The Act also punishes aiding or abetting and attempting to commit a cybercrime.    If the punishable offenses are knowingly committed on behalf of or for the benefit of a juridical person, by a natural person who has a leading position within the structure of the juridical person, the juridical person may be held liable along with the natural person.

B. Online Libel

A very strong opposition arose against the implementation of the Act primarily because of the inclusion of “online” libel as among the offenses punishable.  Oppositionists have harped on the recent trend in other nations to decriminalize libel, to free citizens from the chilling effect that any penal statute may have on the exercise of the freedom of expression.   While new legislation and international treaties have been passed and ratified to internationally recognize and locally protect the right of persons to freely share and receive information and demand transparency, the Act is being criticized for moving a step backward to the dark days of state censorship.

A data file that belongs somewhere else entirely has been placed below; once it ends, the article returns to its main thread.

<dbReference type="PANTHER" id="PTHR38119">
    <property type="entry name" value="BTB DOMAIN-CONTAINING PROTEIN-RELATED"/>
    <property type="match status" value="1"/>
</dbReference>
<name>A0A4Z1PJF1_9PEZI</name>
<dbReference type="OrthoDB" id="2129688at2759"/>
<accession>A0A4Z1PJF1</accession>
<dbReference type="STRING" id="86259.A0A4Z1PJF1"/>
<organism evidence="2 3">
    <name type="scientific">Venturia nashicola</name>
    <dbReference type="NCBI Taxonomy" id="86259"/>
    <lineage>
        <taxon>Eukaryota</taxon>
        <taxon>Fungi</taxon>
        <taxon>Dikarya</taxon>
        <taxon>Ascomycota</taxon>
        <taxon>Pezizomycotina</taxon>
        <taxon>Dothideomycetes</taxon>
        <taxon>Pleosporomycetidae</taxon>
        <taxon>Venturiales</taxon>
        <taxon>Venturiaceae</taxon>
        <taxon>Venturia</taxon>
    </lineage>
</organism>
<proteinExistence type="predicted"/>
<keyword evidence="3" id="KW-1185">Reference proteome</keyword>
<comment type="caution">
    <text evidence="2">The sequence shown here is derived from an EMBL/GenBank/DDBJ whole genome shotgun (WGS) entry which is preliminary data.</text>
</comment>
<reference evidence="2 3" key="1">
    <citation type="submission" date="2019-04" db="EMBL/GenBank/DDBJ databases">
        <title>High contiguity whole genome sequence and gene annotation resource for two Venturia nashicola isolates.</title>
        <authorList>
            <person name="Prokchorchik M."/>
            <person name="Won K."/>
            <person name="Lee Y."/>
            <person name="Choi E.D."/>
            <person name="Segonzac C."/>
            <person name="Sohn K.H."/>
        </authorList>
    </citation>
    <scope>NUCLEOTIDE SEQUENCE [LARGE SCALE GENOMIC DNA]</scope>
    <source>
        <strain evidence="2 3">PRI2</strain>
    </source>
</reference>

Moreover, the Act is also criticized by academicians, human rights advocates, bloggers, and journalists for imposing a heavier penalty for the commission of online libel than what the Revised Penal Code proscribes.  Section 6 of the Act provides that all crimes defined and penalized under the Revised Penal Code and special laws, if committed by, through and with the use of information and communication technologies, shall be penalized by one degree higher than that provided for by the Revised Penal Code and special laws, as the case may be. The use of the cyber medium appears to be considered as an aggravating circumstance in the commission of any crime.

C. Enforcement and Implementation

The National Bureau of Investigation (NBI) and the Philippine National Police (PNP) have been tasked with the enforcement of the Act.  Both agencies have been authorized to organize a cybercrime unit to exclusively handle cases involving violations of the Act and been given the authority to conduct the following: